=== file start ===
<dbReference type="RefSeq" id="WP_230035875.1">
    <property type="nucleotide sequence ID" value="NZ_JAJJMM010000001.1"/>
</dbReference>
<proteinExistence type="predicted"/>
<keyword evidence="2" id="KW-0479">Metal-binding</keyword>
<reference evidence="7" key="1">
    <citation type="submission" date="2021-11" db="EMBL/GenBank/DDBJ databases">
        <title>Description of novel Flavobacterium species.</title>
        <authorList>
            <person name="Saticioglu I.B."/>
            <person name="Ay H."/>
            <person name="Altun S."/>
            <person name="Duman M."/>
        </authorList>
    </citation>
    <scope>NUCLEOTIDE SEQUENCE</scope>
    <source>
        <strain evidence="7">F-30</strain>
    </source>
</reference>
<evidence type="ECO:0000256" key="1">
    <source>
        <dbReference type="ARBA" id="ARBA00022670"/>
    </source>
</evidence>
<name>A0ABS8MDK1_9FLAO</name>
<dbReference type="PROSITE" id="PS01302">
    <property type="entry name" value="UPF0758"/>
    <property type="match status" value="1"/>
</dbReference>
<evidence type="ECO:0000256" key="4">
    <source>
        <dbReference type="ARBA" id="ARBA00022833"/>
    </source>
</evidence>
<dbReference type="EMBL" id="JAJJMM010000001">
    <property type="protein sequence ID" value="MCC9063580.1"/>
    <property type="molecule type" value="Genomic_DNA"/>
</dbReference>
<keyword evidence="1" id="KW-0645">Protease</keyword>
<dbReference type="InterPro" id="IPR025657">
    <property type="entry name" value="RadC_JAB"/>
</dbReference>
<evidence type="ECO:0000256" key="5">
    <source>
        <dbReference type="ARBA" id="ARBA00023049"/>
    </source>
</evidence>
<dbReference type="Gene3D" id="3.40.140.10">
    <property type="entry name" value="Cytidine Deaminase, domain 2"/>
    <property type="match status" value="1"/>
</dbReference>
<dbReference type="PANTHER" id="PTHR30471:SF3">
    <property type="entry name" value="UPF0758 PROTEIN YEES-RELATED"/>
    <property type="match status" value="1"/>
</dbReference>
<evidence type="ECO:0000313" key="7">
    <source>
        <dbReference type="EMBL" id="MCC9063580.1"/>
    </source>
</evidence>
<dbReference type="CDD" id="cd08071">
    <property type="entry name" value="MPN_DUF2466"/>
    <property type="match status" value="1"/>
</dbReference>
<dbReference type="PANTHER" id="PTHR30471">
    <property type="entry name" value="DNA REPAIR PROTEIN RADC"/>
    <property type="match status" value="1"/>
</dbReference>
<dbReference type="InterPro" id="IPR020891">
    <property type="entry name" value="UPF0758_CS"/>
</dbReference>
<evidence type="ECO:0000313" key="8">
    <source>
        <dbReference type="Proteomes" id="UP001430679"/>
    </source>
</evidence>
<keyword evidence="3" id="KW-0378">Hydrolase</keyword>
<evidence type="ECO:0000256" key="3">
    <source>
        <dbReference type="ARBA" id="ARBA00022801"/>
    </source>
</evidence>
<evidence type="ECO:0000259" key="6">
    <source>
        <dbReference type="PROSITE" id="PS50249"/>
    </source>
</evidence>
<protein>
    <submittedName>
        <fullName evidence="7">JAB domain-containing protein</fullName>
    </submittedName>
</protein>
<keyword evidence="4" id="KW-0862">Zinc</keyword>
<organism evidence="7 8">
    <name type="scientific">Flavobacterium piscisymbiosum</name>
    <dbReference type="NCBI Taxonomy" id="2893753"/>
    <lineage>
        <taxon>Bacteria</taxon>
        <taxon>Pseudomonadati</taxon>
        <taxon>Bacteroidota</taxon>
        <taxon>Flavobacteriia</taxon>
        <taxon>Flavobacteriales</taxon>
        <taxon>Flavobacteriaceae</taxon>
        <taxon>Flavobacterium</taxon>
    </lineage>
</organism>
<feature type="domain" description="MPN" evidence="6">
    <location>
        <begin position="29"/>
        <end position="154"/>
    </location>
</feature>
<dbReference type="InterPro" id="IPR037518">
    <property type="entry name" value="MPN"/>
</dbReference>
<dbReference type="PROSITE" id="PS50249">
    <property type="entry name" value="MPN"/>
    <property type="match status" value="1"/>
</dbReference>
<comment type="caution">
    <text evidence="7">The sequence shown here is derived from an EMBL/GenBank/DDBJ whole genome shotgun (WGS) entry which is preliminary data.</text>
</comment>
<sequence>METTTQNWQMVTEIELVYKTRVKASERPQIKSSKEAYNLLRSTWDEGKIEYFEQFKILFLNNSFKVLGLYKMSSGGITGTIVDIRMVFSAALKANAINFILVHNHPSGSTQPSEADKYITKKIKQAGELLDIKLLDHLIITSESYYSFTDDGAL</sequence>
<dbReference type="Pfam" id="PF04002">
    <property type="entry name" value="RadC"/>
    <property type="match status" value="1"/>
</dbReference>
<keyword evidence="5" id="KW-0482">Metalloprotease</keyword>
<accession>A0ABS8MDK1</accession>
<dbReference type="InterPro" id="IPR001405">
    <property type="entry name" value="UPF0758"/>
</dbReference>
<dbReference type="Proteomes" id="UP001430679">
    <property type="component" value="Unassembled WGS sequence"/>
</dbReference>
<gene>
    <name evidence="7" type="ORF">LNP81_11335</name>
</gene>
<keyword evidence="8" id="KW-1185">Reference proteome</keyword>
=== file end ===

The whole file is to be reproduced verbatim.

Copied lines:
<dbReference type="RefSeq" id="WP_230035875.1">
    <property type="nucleotide sequence ID" value="NZ_JAJJMM010000001.1"/>
</dbReference>
<proteinExistence type="predicted"/>
<keyword evidence="2" id="KW-0479">Metal-binding</keyword>
<reference evidence="7" key="1">
    <citation type="submission" date="2021-11" db="EMBL/GenBank/DDBJ databases">
        <title>Description of novel Flavobacterium species.</title>
        <authorList>
            <person name="Saticioglu I.B."/>
            <person name="Ay H."/>
            <person name="Altun S."/>
            <person name="Duman M."/>
        </authorList>
    </citation>
    <scope>NUCLEOTIDE SEQUENCE</scope>
    <source>
        <strain evidence="7">F-30</strain>
    </source>
</reference>
<evidence type="ECO:0000256" key="1">
    <source>
        <dbReference type="ARBA" id="ARBA00022670"/>
    </source>
</evidence>
<name>A0ABS8MDK1_9FLAO</name>
<dbReference type="PROSITE" id="PS01302">
    <property type="entry name" value="UPF0758"/>
    <property type="match status" value="1"/>
</dbReference>
<evidence type="ECO:0000256" key="4">
    <source>
        <dbReference type="ARBA" id="ARBA00022833"/>
    </source>
</evidence>
<dbReference type="EMBL" id="JAJJMM010000001">
    <property type="protein sequence ID" value="MCC9063580.1"/>
    <property type="molecule type" value="Genomic_DNA"/>
</dbReference>
<keyword evidence="1" id="KW-0645">Protease</keyword>
<dbReference type="InterPro" id="IPR025657">
    <property type="entry name" value="RadC_JAB"/>
</dbReference>
<evidence type="ECO:0000256" key="5">
    <source>
        <dbReference type="ARBA" id="ARBA00023049"/>
    </source>
</evidence>
<dbReference type="Gene3D" id="3.40.140.10">
    <property type="entry name" value="Cytidine Deaminase, domain 2"/>
    <property type="match status" value="1"/>
</dbReference>
<dbReference type="PANTHER" id="PTHR30471:SF3">
    <property type="entry name" value="UPF0758 PROTEIN YEES-RELATED"/>
    <property type="match status" value="1"/>
</dbReference>
<evidence type="ECO:0000313" key="7">
    <source>
        <dbReference type="EMBL" id="MCC9063580.1"/>
    </source>
</evidence>
<dbReference type="CDD" id="cd08071">
    <property type="entry name" value="MPN_DUF2466"/>
    <property type="match status" value="1"/>
</dbReference>
<dbReference type="PANTHER" id="PTHR30471">
    <property type="entry name" value="DNA REPAIR PROTEIN RADC"/>
    <property type="match status" value="1"/>
</dbReference>
<dbReference type="InterPro" id="IPR020891">
    <property type="entry name" value="UPF0758_CS"/>
</dbReference>
<evidence type="ECO:0000313" key="8">
    <source>
        <dbReference type="Proteomes" id="UP001430679"/>
    </source>
</evidence>
<keyword evidence="3" id="KW-0378">Hydrolase</keyword>
<evidence type="ECO:0000256" key="3">
    <source>
        <dbReference type="ARBA" id="ARBA00022801"/>
    </source>
</evidence>
<evidence type="ECO:0000259" key="6">
    <source>
        <dbReference type="PROSITE" id="PS50249"/>
    </source>
</evidence>
<protein>
    <submittedName>
        <fullName evidence="7">JAB domain-containing protein</fullName>
    </submittedName>
</protein>
<keyword evidence="4" id="KW-0862">Zinc</keyword>
<organism evidence="7 8">
    <name type="scientific">Flavobacterium piscisymbiosum</name>
    <dbReference type="NCBI Taxonomy" id="2893753"/>
    <lineage>
        <taxon>Bacteria</taxon>
        <taxon>Pseudomonadati</taxon>
        <taxon>Bacteroidota</taxon>
        <taxon>Flavobacteriia</taxon>
        <taxon>Flavobacteriales</taxon>
        <taxon>Flavobacteriaceae</taxon>
        <taxon>Flavobacterium</taxon>
    </lineage>
</organism>
<feature type="domain" description="MPN" evidence="6">
    <location>
        <begin position="29"/>
        <end position="154"/>
    </location>
</feature>
<dbReference type="InterPro" id="IPR037518">
    <property type="entry name" value="MPN"/>
</dbReference>
<dbReference type="PROSITE" id="PS50249">
    <property type="entry name" value="MPN"/>
    <property type="match status" value="1"/>
</dbReference>
<comment type="caution">
    <text evidence="7">The sequence shown here is derived from an EMBL/GenBank/DDBJ whole genome shotgun (WGS) entry which is preliminary data.</text>
</comment>
<sequence>METTTQNWQMVTEIELVYKTRVKASERPQIKSSKEAYNLLRSTWDEGKIEYFEQFKILFLNNSFKVLGLYKMSSGGITGTIVDIRMVFSAALKANAINFILVHNHPSGSTQPSEADKYITKKIKQAGELLDIKLLDHLIITSESYYSFTDDGAL</sequence>
<dbReference type="Pfam" id="PF04002">
    <property type="entry name" value="RadC"/>
    <property type="match status" value="1"/>
</dbReference>
<keyword evidence="5" id="KW-0482">Metalloprotease</keyword>
<accession>A0ABS8MDK1</accession>
<dbReference type="InterPro" id="IPR001405">
    <property type="entry name" value="UPF0758"/>
</dbReference>
<dbReference type="Proteomes" id="UP001430679">
    <property type="component" value="Unassembled WGS sequence"/>
</dbReference>
<gene>
    <name evidence="7" type="ORF">LNP81_11335</name>
</gene>
<keyword evidence="8" id="KW-1185">Reference proteome</keyword>